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OPINION: A First Nations pipeline toward reconciliation

Project Reconciliation Feature 400x270

What if the Trans Mountain Pipeline became the same kind of physical, unifying force in this country that the transcontinental railway proved to be more than 100 years ago?

The Trans Mountain Pipeline has long been a source of bitter and unresolved division in Canada.

The future of its proposed expansion to transport more crude oil than ever before from Alberta to the Pacific coast has for years pitted environmentalists, First Nations communities and the British Columbia government against Canada’s natural resources sector as well as its federal and Alberta governments.

It’s a crack in the nation’s foundation that remains unrepaired. It’s a painful wound in the nation’s psyche that remains unhealed.

But what if instead of driving Canadians apart, Trans Mountain could bring them together? What if it became the same kind of physical, unifying force in this country that the transcontinental railway proved to be more than 100 years ago?

Except this time, rather than being ignored, Canada’s First Nations played a lead role in making it all happen — and were among the prime beneficiaries.

The $6.9-billion plan by an Indigenous-led group to buy a majority stake in Trans Mountain could mean this pipeline will do all these things. And so, even in this early stage, this bid should be welcomed.

Appropriately enough, the group calls itself Project Reconciliation. It wants to start negotiations with the federal government, which bought the pipeline for $4.5 billion from Kinder Morgan Canada last year in the desperate hope that the Liberals could, where the private company had failed, get the expansion built.

One of the main reasons a court later ruled the pipeline could not proceed, temporarily at least, was that it said Ottawa had not consulted enough with some B.C. First Nations living along the pipeline’s route. While the federal government has since conducted even more consultations, there are still pipeline foes trying to derail the project.

But if Project Reconciliation’s offer is accepted, even diehard opponents would have to admit there would be a stronger case, indeed a moral licence, for Trans Mountain to go ahead. The group says nearly 340 First Nations communities in B.C., Alberta and Saskatchewan could share ownership in the project.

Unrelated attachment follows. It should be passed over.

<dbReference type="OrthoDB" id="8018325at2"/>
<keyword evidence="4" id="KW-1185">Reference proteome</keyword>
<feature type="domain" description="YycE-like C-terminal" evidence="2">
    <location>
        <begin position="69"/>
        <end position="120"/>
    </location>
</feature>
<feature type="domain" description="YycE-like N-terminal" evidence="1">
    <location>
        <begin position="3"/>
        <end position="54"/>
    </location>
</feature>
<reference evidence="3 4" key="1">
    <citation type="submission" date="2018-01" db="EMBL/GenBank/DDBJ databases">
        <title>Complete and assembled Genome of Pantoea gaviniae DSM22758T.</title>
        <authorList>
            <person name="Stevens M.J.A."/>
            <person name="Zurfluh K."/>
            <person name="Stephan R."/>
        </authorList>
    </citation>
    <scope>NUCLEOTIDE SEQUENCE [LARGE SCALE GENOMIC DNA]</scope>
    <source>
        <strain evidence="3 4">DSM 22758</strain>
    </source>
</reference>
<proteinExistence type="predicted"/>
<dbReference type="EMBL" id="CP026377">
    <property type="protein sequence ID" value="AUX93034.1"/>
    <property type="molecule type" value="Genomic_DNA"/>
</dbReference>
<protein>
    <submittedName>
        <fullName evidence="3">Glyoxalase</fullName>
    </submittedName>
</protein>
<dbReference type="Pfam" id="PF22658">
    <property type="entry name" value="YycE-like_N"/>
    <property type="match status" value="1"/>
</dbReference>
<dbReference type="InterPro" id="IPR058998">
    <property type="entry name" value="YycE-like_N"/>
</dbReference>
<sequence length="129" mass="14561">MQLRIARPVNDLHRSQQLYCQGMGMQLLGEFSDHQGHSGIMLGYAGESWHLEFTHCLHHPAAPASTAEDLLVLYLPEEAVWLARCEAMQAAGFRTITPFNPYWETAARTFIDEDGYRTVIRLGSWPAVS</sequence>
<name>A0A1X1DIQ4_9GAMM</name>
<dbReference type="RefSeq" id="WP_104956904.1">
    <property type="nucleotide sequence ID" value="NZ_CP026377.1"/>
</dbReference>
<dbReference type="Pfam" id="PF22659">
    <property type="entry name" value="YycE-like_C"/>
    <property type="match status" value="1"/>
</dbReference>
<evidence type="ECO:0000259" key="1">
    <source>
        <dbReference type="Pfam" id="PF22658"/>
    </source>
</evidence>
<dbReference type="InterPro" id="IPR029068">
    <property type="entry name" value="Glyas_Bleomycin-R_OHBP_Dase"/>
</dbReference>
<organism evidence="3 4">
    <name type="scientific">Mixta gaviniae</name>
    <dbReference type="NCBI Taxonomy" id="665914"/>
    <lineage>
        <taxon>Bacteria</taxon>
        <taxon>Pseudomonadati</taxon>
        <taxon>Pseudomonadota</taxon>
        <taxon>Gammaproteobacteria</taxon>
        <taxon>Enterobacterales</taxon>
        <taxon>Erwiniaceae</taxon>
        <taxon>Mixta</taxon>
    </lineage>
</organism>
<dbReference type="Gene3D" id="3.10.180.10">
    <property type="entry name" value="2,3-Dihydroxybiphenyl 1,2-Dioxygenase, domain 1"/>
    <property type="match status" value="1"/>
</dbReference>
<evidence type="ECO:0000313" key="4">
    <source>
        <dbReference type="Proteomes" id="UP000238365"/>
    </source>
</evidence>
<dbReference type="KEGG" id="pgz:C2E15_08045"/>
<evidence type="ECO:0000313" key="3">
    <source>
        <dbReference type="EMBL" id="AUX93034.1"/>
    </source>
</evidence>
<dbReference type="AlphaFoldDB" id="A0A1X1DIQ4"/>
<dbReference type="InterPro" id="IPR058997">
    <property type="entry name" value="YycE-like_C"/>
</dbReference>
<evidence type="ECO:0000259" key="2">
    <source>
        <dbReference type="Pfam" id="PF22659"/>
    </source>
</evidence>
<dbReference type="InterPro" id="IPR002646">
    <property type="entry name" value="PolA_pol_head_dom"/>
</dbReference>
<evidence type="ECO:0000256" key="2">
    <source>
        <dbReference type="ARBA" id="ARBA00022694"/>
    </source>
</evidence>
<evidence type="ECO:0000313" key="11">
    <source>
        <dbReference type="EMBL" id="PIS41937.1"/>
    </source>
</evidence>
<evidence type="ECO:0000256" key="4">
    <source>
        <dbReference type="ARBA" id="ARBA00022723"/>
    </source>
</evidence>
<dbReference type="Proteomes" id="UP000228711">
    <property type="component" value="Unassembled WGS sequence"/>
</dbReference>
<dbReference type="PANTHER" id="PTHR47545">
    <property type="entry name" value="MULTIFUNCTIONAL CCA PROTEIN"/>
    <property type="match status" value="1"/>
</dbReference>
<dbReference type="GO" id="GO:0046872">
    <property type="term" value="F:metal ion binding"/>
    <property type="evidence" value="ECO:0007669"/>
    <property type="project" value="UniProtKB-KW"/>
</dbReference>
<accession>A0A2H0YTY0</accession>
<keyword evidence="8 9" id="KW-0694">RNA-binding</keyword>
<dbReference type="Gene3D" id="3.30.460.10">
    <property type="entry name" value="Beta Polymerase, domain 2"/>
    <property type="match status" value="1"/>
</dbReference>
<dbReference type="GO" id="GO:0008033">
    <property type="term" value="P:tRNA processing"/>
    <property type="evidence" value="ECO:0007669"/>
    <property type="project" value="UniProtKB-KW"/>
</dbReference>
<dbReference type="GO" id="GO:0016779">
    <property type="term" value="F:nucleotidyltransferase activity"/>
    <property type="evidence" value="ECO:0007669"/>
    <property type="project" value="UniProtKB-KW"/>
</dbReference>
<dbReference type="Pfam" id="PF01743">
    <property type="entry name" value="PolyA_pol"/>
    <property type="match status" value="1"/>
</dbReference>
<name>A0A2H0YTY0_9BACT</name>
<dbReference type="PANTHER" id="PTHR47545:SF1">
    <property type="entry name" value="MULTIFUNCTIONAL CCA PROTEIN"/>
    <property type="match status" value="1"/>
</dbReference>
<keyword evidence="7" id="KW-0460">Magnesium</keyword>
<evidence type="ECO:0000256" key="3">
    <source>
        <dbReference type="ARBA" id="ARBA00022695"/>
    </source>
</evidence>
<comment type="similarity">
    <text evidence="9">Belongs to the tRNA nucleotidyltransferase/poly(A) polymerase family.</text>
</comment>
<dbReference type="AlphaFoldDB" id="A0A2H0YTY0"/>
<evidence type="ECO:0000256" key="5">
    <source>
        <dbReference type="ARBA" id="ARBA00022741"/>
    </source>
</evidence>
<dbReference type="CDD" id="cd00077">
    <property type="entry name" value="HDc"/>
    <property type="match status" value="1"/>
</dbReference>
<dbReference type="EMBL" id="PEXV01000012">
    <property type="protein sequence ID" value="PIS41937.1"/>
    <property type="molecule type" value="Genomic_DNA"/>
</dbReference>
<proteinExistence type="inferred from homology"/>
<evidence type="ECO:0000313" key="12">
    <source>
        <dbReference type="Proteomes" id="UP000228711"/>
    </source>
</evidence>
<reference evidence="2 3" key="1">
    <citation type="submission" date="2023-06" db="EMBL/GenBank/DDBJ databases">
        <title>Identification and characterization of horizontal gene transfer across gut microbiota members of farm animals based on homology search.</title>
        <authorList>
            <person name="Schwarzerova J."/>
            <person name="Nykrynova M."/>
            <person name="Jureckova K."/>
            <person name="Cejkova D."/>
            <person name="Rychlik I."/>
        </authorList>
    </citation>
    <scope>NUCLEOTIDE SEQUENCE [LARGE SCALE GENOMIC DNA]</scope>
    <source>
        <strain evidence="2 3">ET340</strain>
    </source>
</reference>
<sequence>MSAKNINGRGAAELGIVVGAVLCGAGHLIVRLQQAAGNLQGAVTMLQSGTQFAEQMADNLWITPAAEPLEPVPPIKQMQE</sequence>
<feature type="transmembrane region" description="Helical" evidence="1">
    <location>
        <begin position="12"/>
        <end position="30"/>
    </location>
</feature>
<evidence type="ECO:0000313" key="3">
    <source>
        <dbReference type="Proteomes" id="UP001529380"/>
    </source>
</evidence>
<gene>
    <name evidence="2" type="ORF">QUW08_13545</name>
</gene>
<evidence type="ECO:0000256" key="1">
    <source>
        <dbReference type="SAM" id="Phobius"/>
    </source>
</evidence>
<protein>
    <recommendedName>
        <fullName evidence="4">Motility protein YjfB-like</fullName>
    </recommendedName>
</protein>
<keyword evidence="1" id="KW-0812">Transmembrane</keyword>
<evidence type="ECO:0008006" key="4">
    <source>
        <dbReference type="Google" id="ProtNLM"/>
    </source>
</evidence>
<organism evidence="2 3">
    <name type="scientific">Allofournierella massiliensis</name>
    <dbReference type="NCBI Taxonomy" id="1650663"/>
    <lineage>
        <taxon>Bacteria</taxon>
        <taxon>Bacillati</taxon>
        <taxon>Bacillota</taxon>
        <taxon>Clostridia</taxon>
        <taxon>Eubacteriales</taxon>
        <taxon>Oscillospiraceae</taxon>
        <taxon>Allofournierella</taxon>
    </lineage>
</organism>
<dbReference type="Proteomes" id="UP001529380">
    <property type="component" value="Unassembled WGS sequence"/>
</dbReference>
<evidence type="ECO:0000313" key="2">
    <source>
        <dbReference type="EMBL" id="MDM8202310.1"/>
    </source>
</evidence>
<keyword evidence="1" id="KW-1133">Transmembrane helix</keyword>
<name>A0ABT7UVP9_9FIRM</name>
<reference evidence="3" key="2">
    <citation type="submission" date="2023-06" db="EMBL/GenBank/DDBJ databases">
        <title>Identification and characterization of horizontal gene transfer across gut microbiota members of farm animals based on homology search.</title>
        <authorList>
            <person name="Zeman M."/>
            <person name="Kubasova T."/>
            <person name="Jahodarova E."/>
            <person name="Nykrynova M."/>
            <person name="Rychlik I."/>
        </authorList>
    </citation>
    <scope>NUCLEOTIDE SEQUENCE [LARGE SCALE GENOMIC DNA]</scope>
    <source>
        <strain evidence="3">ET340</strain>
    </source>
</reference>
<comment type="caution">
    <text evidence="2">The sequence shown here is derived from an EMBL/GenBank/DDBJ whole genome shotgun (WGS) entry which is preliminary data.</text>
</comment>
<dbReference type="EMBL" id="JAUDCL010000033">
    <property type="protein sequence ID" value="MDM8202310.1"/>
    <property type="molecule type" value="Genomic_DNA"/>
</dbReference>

Once the pipeline expansion was complete, Project Reconciliation would invest $200 million a year from its earnings into a First Nations sovereign wealth fund. Indigenous people would own a major stake in a major and lucrative natural resources infrastructure project.

Indigenous people living in the area could benefit from sharing in the well-paying jobs the project would provide. They would share in the opportunity and prosperity so many other Canadians take for granted. Indigenous people would be willing, indeed eager partners with non-Indigenous folk, too.

Nor would taxpayers be further tapped on the shoulder. Project Reconciliation would finance the deal through bank loans underwritten by commitments from oil shippers.

While those are all grounds to hope Project Reconciliation receives a fair hearing, getting it involved in this pipeline makes sense for another reason. It could help in the fight against climate change.

Justin Trudeau’s Liberals have accepted the almost impossible task of satisfying the demands of both anti-climate-change environmentalists who want Alberta’s oil to remain in the ground and the natural resources community that maintains oil production is still essential to Canada’s economy.

And so the Liberals have championed both carbon taxes and Trans Mountain. Their plan isn’t perfect. But it beats the alternatives presented by the Conservatives, New Democrats or Greens. It’s an attempt to strike a balance between fiercely competing interests, which by nature is guaranteed to make some people unhappy.

Nonetheless, it serves the greater national interest. At this point, so does Project Reconciliation’s proposal.

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